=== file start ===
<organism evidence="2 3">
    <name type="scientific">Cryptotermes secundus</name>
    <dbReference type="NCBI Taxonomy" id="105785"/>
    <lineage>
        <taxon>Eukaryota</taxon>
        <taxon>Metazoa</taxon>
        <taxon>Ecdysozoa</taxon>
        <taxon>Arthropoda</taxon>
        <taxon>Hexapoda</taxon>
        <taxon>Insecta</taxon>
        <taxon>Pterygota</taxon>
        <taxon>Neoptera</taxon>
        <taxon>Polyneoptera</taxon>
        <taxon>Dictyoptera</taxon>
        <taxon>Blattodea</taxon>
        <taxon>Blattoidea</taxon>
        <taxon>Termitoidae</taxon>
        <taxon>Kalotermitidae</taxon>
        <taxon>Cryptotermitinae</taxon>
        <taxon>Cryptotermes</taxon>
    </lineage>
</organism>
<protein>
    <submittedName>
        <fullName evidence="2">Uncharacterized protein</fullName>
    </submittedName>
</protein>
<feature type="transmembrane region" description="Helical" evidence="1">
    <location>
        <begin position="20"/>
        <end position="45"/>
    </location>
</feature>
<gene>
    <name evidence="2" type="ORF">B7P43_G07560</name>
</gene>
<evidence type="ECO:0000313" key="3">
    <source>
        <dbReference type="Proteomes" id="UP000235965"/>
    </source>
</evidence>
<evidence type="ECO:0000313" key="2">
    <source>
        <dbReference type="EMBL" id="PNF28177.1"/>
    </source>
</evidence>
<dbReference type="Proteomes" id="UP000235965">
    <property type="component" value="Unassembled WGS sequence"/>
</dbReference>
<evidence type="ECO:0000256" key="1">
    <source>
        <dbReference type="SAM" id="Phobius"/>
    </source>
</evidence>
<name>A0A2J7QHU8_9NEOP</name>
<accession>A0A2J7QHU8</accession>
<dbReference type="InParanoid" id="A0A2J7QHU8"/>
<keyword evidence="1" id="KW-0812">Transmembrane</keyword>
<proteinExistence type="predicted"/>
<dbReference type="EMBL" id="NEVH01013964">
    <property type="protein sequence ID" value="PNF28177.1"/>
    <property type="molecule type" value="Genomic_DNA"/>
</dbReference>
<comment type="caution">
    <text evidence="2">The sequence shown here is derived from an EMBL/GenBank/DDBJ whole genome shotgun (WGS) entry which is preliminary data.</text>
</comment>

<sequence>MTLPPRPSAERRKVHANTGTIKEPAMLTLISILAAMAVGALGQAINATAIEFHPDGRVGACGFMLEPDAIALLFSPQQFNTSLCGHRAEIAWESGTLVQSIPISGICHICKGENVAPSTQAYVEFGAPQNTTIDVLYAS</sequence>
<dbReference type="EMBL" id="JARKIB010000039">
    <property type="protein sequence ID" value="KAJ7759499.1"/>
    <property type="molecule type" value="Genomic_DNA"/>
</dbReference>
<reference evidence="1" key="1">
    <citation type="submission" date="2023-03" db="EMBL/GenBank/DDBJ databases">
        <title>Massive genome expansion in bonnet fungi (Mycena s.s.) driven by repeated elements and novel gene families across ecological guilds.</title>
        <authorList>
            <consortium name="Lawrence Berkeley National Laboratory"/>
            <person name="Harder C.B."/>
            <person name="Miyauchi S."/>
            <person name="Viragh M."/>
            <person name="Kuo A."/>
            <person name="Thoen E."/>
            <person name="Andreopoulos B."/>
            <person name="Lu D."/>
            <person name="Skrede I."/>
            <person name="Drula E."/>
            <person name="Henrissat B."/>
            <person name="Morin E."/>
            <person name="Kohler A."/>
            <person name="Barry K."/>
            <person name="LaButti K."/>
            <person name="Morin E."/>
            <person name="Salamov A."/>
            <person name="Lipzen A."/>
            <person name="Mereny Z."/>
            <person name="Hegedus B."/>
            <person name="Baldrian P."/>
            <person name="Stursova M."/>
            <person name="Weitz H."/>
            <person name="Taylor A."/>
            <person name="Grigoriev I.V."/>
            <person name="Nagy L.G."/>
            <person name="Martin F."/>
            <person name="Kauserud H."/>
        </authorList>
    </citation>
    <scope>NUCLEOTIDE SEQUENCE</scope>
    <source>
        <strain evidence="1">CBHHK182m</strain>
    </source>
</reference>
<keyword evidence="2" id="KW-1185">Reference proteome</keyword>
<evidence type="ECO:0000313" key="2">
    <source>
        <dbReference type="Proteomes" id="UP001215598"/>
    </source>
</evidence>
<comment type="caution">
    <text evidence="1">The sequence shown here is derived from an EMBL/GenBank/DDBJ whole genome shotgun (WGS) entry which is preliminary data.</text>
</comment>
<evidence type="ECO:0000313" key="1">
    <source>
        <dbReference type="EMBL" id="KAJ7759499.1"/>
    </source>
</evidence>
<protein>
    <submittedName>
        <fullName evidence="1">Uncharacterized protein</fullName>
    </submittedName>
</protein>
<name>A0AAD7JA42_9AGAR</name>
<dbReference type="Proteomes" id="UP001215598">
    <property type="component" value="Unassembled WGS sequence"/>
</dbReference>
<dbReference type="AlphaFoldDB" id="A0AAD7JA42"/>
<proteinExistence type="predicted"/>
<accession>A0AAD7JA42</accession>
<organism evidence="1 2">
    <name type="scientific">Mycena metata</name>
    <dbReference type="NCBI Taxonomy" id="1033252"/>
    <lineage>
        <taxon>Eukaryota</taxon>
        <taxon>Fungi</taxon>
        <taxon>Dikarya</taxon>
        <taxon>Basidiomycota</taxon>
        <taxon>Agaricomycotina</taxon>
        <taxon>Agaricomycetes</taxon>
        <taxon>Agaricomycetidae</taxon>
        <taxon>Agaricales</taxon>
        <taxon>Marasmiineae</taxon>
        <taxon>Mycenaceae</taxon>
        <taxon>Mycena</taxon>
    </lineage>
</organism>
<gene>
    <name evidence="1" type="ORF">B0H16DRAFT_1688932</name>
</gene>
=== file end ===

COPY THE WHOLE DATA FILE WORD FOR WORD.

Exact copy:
<organism evidence="2 3">
    <name type="scientific">Cryptotermes secundus</name>
    <dbReference type="NCBI Taxonomy" id="105785"/>
    <lineage>
        <taxon>Eukaryota</taxon>
        <taxon>Metazoa</taxon>
        <taxon>Ecdysozoa</taxon>
        <taxon>Arthropoda</taxon>
        <taxon>Hexapoda</taxon>
        <taxon>Insecta</taxon>
        <taxon>Pterygota</taxon>
        <taxon>Neoptera</taxon>
        <taxon>Polyneoptera</taxon>
        <taxon>Dictyoptera</taxon>
        <taxon>Blattodea</taxon>
        <taxon>Blattoidea</taxon>
        <taxon>Termitoidae</taxon>
        <taxon>Kalotermitidae</taxon>
        <taxon>Cryptotermitinae</taxon>
        <taxon>Cryptotermes</taxon>
    </lineage>
</organism>
<protein>
    <submittedName>
        <fullName evidence="2">Uncharacterized protein</fullName>
    </submittedName>
</protein>
<feature type="transmembrane region" description="Helical" evidence="1">
    <location>
        <begin position="20"/>
        <end position="45"/>
    </location>
</feature>
<gene>
    <name evidence="2" type="ORF">B7P43_G07560</name>
</gene>
<evidence type="ECO:0000313" key="3">
    <source>
        <dbReference type="Proteomes" id="UP000235965"/>
    </source>
</evidence>
<evidence type="ECO:0000313" key="2">
    <source>
        <dbReference type="EMBL" id="PNF28177.1"/>
    </source>
</evidence>
<dbReference type="Proteomes" id="UP000235965">
    <property type="component" value="Unassembled WGS sequence"/>
</dbReference>
<evidence type="ECO:0000256" key="1">
    <source>
        <dbReference type="SAM" id="Phobius"/>
    </source>
</evidence>
<name>A0A2J7QHU8_9NEOP</name>
<accession>A0A2J7QHU8</accession>
<dbReference type="InParanoid" id="A0A2J7QHU8"/>
<keyword evidence="1" id="KW-0812">Transmembrane</keyword>
<proteinExistence type="predicted"/>
<dbReference type="EMBL" id="NEVH01013964">
    <property type="protein sequence ID" value="PNF28177.1"/>
    <property type="molecule type" value="Genomic_DNA"/>
</dbReference>
<comment type="caution">
    <text evidence="2">The sequence shown here is derived from an EMBL/GenBank/DDBJ whole genome shotgun (WGS) entry which is preliminary data.</text>
</comment>

<sequence>MTLPPRPSAERRKVHANTGTIKEPAMLTLISILAAMAVGALGQAINATAIEFHPDGRVGACGFMLEPDAIALLFSPQQFNTSLCGHRAEIAWESGTLVQSIPISGICHICKGENVAPSTQAYVEFGAPQNTTIDVLYAS</sequence>
<dbReference type="EMBL" id="JARKIB010000039">
    <property type="protein sequence ID" value="KAJ7759499.1"/>
    <property type="molecule type" value="Genomic_DNA"/>
</dbReference>
<reference evidence="1" key="1">
    <citation type="submission" date="2023-03" db="EMBL/GenBank/DDBJ databases">
        <title>Massive genome expansion in bonnet fungi (Mycena s.s.) driven by repeated elements and novel gene families across ecological guilds.</title>
        <authorList>
            <consortium name="Lawrence Berkeley National Laboratory"/>
            <person name="Harder C.B."/>
            <person name="Miyauchi S."/>
            <person name="Viragh M."/>
            <person name="Kuo A."/>
            <person name="Thoen E."/>
            <person name="Andreopoulos B."/>
            <person name="Lu D."/>
            <person name="Skrede I."/>
            <person name="Drula E."/>
            <person name="Henrissat B."/>
            <person name="Morin E."/>
            <person name="Kohler A."/>
            <person name="Barry K."/>
            <person name="LaButti K."/>
            <person name="Morin E."/>
            <person name="Salamov A."/>
            <person name="Lipzen A."/>
            <person name="Mereny Z."/>
            <person name="Hegedus B."/>
            <person name="Baldrian P."/>
            <person name="Stursova M."/>
            <person name="Weitz H."/>
            <person name="Taylor A."/>
            <person name="Grigoriev I.V."/>
            <person name="Nagy L.G."/>
            <person name="Martin F."/>
            <person name="Kauserud H."/>
        </authorList>
    </citation>
    <scope>NUCLEOTIDE SEQUENCE</scope>
    <source>
        <strain evidence="1">CBHHK182m</strain>
    </source>
</reference>
<keyword evidence="2" id="KW-1185">Reference proteome</keyword>
<evidence type="ECO:0000313" key="2">
    <source>
        <dbReference type="Proteomes" id="UP001215598"/>
    </source>
</evidence>
<comment type="caution">
    <text evidence="1">The sequence shown here is derived from an EMBL/GenBank/DDBJ whole genome shotgun (WGS) entry which is preliminary data.</text>
</comment>
<evidence type="ECO:0000313" key="1">
    <source>
        <dbReference type="EMBL" id="KAJ7759499.1"/>
    </source>
</evidence>
<protein>
    <submittedName>
        <fullName evidence="1">Uncharacterized protein</fullName>
    </submittedName>
</protein>
<name>A0AAD7JA42_9AGAR</name>
<dbReference type="Proteomes" id="UP001215598">
    <property type="component" value="Unassembled WGS sequence"/>
</dbReference>
<dbReference type="AlphaFoldDB" id="A0AAD7JA42"/>
<proteinExistence type="predicted"/>
<accession>A0AAD7JA42</accession>
<organism evidence="1 2">
    <name type="scientific">Mycena metata</name>
    <dbReference type="NCBI Taxonomy" id="1033252"/>
    <lineage>
        <taxon>Eukaryota</taxon>
        <taxon>Fungi</taxon>
        <taxon>Dikarya</taxon>
        <taxon>Basidiomycota</taxon>
        <taxon>Agaricomycotina</taxon>
        <taxon>Agaricomycetes</taxon>
        <taxon>Agaricomycetidae</taxon>
        <taxon>Agaricales</taxon>
        <taxon>Marasmiineae</taxon>
        <taxon>Mycenaceae</taxon>
        <taxon>Mycena</taxon>
    </lineage>
</organism>
<gene>
    <name evidence="1" type="ORF">B0H16DRAFT_1688932</name>
</gene>